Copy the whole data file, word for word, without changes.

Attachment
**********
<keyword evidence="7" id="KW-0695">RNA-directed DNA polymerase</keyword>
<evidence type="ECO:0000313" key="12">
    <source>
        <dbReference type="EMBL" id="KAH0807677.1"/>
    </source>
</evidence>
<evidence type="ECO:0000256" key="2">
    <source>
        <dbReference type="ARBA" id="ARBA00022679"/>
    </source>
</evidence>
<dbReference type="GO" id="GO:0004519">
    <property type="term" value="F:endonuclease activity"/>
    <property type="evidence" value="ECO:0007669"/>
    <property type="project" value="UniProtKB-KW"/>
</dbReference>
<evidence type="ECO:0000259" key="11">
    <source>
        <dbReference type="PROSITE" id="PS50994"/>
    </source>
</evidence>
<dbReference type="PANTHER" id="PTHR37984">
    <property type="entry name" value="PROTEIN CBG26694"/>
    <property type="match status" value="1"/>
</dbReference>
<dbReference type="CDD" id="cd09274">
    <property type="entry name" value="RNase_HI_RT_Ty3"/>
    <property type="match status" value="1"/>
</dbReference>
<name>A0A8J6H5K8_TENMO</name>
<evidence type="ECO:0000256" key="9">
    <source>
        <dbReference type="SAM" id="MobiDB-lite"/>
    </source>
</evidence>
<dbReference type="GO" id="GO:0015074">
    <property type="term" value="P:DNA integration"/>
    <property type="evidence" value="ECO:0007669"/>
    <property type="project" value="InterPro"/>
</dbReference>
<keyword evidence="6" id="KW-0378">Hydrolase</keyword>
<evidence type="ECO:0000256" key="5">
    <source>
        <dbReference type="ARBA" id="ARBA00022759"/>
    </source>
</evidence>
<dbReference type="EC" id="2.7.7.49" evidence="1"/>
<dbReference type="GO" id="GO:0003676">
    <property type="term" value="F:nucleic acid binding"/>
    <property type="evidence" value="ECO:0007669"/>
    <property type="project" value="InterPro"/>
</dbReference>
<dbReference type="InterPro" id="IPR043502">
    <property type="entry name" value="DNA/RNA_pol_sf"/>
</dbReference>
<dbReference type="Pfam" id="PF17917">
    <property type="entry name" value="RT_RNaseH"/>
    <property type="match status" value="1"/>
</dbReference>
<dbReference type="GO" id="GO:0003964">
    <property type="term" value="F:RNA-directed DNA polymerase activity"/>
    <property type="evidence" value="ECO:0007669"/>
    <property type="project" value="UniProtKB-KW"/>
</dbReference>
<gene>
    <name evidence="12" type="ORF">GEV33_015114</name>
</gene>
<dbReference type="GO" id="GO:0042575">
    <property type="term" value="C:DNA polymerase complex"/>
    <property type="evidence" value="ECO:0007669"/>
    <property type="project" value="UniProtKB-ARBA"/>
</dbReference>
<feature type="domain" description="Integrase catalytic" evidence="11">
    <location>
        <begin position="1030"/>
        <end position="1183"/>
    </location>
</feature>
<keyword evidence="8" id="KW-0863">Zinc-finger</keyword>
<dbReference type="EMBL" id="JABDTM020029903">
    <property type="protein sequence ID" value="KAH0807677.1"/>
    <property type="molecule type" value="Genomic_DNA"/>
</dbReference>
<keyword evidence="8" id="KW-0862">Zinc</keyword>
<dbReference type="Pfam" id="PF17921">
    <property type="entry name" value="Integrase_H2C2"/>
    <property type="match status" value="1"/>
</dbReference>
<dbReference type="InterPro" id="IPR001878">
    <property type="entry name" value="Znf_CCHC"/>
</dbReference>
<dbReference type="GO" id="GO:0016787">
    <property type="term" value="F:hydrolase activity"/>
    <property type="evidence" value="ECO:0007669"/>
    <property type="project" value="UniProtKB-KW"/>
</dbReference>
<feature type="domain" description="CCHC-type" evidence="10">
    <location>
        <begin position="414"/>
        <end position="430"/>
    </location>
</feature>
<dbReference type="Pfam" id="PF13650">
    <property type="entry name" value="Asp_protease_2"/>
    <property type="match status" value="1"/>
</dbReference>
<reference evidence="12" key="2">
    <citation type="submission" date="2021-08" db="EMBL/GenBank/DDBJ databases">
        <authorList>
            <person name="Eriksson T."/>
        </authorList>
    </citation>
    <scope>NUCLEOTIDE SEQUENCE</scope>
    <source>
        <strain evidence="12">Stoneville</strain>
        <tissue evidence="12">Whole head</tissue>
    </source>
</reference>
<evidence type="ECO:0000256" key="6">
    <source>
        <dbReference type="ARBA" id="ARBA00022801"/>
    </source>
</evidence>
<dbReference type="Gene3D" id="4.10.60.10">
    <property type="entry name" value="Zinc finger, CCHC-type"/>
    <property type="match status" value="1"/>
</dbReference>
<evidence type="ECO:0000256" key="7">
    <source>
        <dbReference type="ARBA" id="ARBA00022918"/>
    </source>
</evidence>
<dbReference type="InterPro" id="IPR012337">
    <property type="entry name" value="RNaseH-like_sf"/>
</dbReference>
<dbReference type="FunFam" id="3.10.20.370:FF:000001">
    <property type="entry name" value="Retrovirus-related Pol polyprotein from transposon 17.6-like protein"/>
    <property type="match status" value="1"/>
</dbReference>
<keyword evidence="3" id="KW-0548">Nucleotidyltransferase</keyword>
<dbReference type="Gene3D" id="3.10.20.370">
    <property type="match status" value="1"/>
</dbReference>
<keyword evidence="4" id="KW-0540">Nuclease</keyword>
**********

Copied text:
<keyword evidence="7" id="KW-0695">RNA-directed DNA polymerase</keyword>
<evidence type="ECO:0000313" key="12">
    <source>
        <dbReference type="EMBL" id="KAH0807677.1"/>
    </source>
</evidence>
<evidence type="ECO:0000256" key="2">
    <source>
        <dbReference type="ARBA" id="ARBA00022679"/>
    </source>
</evidence>
<dbReference type="GO" id="GO:0004519">
    <property type="term" value="F:endonuclease activity"/>
    <property type="evidence" value="ECO:0007669"/>
    <property type="project" value="UniProtKB-KW"/>
</dbReference>
<evidence type="ECO:0000259" key="11">
    <source>
        <dbReference type="PROSITE" id="PS50994"/>
    </source>
</evidence>
<dbReference type="PANTHER" id="PTHR37984">
    <property type="entry name" value="PROTEIN CBG26694"/>
    <property type="match status" value="1"/>
</dbReference>
<dbReference type="CDD" id="cd09274">
    <property type="entry name" value="RNase_HI_RT_Ty3"/>
    <property type="match status" value="1"/>
</dbReference>
<name>A0A8J6H5K8_TENMO</name>
<evidence type="ECO:0000256" key="9">
    <source>
        <dbReference type="SAM" id="MobiDB-lite"/>
    </source>
</evidence>
<dbReference type="GO" id="GO:0015074">
    <property type="term" value="P:DNA integration"/>
    <property type="evidence" value="ECO:0007669"/>
    <property type="project" value="InterPro"/>
</dbReference>
<keyword evidence="6" id="KW-0378">Hydrolase</keyword>
<evidence type="ECO:0000256" key="5">
    <source>
        <dbReference type="ARBA" id="ARBA00022759"/>
    </source>
</evidence>
<dbReference type="EC" id="2.7.7.49" evidence="1"/>
<dbReference type="GO" id="GO:0003676">
    <property type="term" value="F:nucleic acid binding"/>
    <property type="evidence" value="ECO:0007669"/>
    <property type="project" value="InterPro"/>
</dbReference>
<dbReference type="InterPro" id="IPR043502">
    <property type="entry name" value="DNA/RNA_pol_sf"/>
</dbReference>
<dbReference type="Pfam" id="PF17917">
    <property type="entry name" value="RT_RNaseH"/>
    <property type="match status" value="1"/>
</dbReference>
<dbReference type="GO" id="GO:0003964">
    <property type="term" value="F:RNA-directed DNA polymerase activity"/>
    <property type="evidence" value="ECO:0007669"/>
    <property type="project" value="UniProtKB-KW"/>
</dbReference>
<gene>
    <name evidence="12" type="ORF">GEV33_015114</name>
</gene>
<dbReference type="GO" id="GO:0042575">
    <property type="term" value="C:DNA polymerase complex"/>
    <property type="evidence" value="ECO:0007669"/>
    <property type="project" value="UniProtKB-ARBA"/>
</dbReference>
<feature type="domain" description="Integrase catalytic" evidence="11">
    <location>
        <begin position="1030"/>
        <end position="1183"/>
    </location>
</feature>
<keyword evidence="8" id="KW-0863">Zinc-finger</keyword>
<dbReference type="EMBL" id="JABDTM020029903">
    <property type="protein sequence ID" value="KAH0807677.1"/>
    <property type="molecule type" value="Genomic_DNA"/>
</dbReference>
<keyword evidence="8" id="KW-0862">Zinc</keyword>
<dbReference type="Pfam" id="PF17921">
    <property type="entry name" value="Integrase_H2C2"/>
    <property type="match status" value="1"/>
</dbReference>
<dbReference type="InterPro" id="IPR001878">
    <property type="entry name" value="Znf_CCHC"/>
</dbReference>
<dbReference type="GO" id="GO:0016787">
    <property type="term" value="F:hydrolase activity"/>
    <property type="evidence" value="ECO:0007669"/>
    <property type="project" value="UniProtKB-KW"/>
</dbReference>
<feature type="domain" description="CCHC-type" evidence="10">
    <location>
        <begin position="414"/>
        <end position="430"/>
    </location>
</feature>
<dbReference type="Pfam" id="PF13650">
    <property type="entry name" value="Asp_protease_2"/>
    <property type="match status" value="1"/>
</dbReference>
<reference evidence="12" key="2">
    <citation type="submission" date="2021-08" db="EMBL/GenBank/DDBJ databases">
        <authorList>
            <person name="Eriksson T."/>
        </authorList>
    </citation>
    <scope>NUCLEOTIDE SEQUENCE</scope>
    <source>
        <strain evidence="12">Stoneville</strain>
        <tissue evidence="12">Whole head</tissue>
    </source>
</reference>
<evidence type="ECO:0000256" key="6">
    <source>
        <dbReference type="ARBA" id="ARBA00022801"/>
    </source>
</evidence>
<dbReference type="Gene3D" id="4.10.60.10">
    <property type="entry name" value="Zinc finger, CCHC-type"/>
    <property type="match status" value="1"/>
</dbReference>
<evidence type="ECO:0000256" key="7">
    <source>
        <dbReference type="ARBA" id="ARBA00022918"/>
    </source>
</evidence>
<dbReference type="InterPro" id="IPR012337">
    <property type="entry name" value="RNaseH-like_sf"/>
</dbReference>
<dbReference type="FunFam" id="3.10.20.370:FF:000001">
    <property type="entry name" value="Retrovirus-related Pol polyprotein from transposon 17.6-like protein"/>
    <property type="match status" value="1"/>
</dbReference>
<keyword evidence="3" id="KW-0548">Nucleotidyltransferase</keyword>
<dbReference type="Gene3D" id="3.10.20.370">
    <property type="match status" value="1"/>
</dbReference>
<keyword evidence="4" id="KW-0540">Nuclease</keyword>